Shirley Temple: Actress, Ambassador, Honorary African Chief

The late child star represented America as nationalism swept Africa and the Iron Curtain fell.
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Shirley Temple Black arrives at the White House in 1998. (Reuters)

Many of us are familiar with the story of Shirley Temple, the child star. But how many of us know the story of Shirley Temple Black, the U.S. diplomat tasked with tracking down an elephant missing from the president's guest house?

In October 1976, Black, who died on Monday at age 85, found herself in this very position. The iconic Depression-era actress had gotten involved in Republican politics after leaving show business, running unsuccessfully for Congress in California, acting as a UN delegate under Richard Nixon, and serving as the ambassador to Ghana under Gerald Ford. She had since become America's first female chief of protocol, and had the unenviable task of informing Ron Nessen, Ford's press secretary, that editors with the news agency UPI had wrecked the Blair House across from the White House during a party:

I wish to report that it was a most unfortunate and unhappy night for the President's Guest House. Instead of 175 guests, there were 269. (They roamed all over the house with drinks, flopped on beds, many of the women took off their shoes and wandered around the halls.) I'm told that the catered food was terrible.

The saddest matter of all is the loss of a small carved ivory elephant. It was a piece left by the Blairs at the house and valued at about $125. Ron we have had visitors stay there from all over the world and this is the first object from Blair House in its entire history to have been stolen.

Nessen got the message. "As for the missing elephant, this just simply astounds me," he confessed.

It was one of the more absurd moments in Black's second, lesser-known career as an American stateswoman. "I have had a longer career in diplomacy than in my entertainment career," Black noted in 1999, during a NASA-hosted online question-and-answer session (a kind of proto-Reddit AMA). She became interested in international affairs as a kid, she explained, when her teacher kept track of the foreigners coming by her studio and assigned her material on the visitors.

Black's diplomatic career really got off the ground in 1974, when President Ford dispatched her to Accra as America's ambassador to Ghana ("Africa has the raw materials and this is the time when we should try to keep countries from nationalizing," she advised Ford in an Oval Office meeting before her departure). Her early government appointments were controversial, with critics accusing the White House of awarding plum jobs to a valued GOP fundraiser with little diplomatic experience (sound familiar?).

Even Henry Kissinger, her colleague, initially doubted her qualifications. The secretary of state once heard her discussing Namibia at a party and was "surprised that I even knew the word," according to Black's telling. "Dr. Kissinger was a former child. Jerry Ford was a former child. Even F.D.R. was a former child. I retired from the movies in 1949, and I'm still a former child," she remarked pointedly in 1975. Kissinger, for what it's worth, eventually came around, calling her "very intelligent, very tough-minded, very disciplined."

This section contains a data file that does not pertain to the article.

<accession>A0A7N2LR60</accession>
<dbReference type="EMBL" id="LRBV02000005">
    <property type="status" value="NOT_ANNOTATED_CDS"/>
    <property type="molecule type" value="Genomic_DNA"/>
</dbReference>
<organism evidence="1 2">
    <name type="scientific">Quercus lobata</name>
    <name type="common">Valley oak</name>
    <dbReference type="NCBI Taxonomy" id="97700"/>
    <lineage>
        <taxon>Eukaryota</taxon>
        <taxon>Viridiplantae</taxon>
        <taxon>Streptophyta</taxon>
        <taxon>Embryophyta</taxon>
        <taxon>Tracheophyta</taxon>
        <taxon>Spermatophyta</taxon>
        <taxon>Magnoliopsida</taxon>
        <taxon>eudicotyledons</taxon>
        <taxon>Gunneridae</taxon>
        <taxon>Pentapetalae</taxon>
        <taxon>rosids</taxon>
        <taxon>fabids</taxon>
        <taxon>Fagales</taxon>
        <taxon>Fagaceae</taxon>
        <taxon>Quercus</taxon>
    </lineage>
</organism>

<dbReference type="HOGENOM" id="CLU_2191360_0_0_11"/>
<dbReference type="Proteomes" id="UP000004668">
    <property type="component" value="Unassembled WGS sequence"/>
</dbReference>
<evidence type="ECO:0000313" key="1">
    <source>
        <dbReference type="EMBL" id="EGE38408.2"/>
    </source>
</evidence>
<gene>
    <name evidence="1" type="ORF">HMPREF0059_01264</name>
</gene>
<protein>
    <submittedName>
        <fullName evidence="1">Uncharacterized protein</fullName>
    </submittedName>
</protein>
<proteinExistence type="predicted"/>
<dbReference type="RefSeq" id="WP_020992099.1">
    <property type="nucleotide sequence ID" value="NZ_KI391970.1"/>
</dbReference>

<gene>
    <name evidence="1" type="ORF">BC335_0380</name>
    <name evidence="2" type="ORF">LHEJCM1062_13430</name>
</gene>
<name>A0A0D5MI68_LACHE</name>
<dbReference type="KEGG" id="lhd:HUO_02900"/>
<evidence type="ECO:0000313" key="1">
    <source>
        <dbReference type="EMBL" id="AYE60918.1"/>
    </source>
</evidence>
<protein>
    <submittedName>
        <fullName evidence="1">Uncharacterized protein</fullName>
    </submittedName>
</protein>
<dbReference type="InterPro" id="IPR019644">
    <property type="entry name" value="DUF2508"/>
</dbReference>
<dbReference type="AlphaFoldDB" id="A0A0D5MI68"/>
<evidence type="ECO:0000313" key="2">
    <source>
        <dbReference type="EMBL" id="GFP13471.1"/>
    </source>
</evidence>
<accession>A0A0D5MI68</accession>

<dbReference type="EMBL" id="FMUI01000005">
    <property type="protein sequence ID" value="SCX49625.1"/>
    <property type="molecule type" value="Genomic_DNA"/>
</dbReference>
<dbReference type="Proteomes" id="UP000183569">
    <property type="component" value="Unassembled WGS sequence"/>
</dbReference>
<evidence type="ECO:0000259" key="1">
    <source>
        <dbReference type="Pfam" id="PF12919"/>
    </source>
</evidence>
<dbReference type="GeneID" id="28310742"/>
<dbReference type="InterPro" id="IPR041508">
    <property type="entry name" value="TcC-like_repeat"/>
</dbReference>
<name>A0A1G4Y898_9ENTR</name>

Here's how the Palm Beach Daily News described Black's time in Ghana. You'll want to keep in mind that the article was written in 1976:

[Ghanaians] beat their drums for the woman named Black, who wasn't black, but fell exuberantly into the the black African lifestyle. The ambassador ... wore African clothes, danced the country's torrid dances and let it be known that the working women were her 'sisters.'

In Ghana, she was named an honorary African chief, as she proudly told the president during her swearing-in as chief of protocol.

Fifteen years later, George H.W. Bush appointed Black ambassador to Czechoslovakia during one of the most momentous moments in the Cold War —just as communism was collapsing in Eastern Europe. She had been in Prague during another pivotal period in 1968, as a representative of the International Federation of Multiple Sclerosis Societies, when Soviet tanks barreled into the city to crush the Prague Spring reform movement (''Nothing," she mused, "crushes freedom as substantially as a tank''). Even though the Czech president in power when she arrived was no reformer, Black told The New York Times that they had bonded over her films (he knew her as "Shirleyka"). ''Shirley Temple opens doors for Shirley Temple Black,'' she admitted.

"The greatest challenge in the political arena is to maintain a sense of humor," she later reflected. "Diplomacy is the art of persuasion." As for those postings in Accra and Prague? They "were the best jobs of my whole life," she said.

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Uri Friedman is a senior associate editor at The Atlantic, where he oversees the Global Channel. He was previously the deputy managing editor at Foreign Policy.

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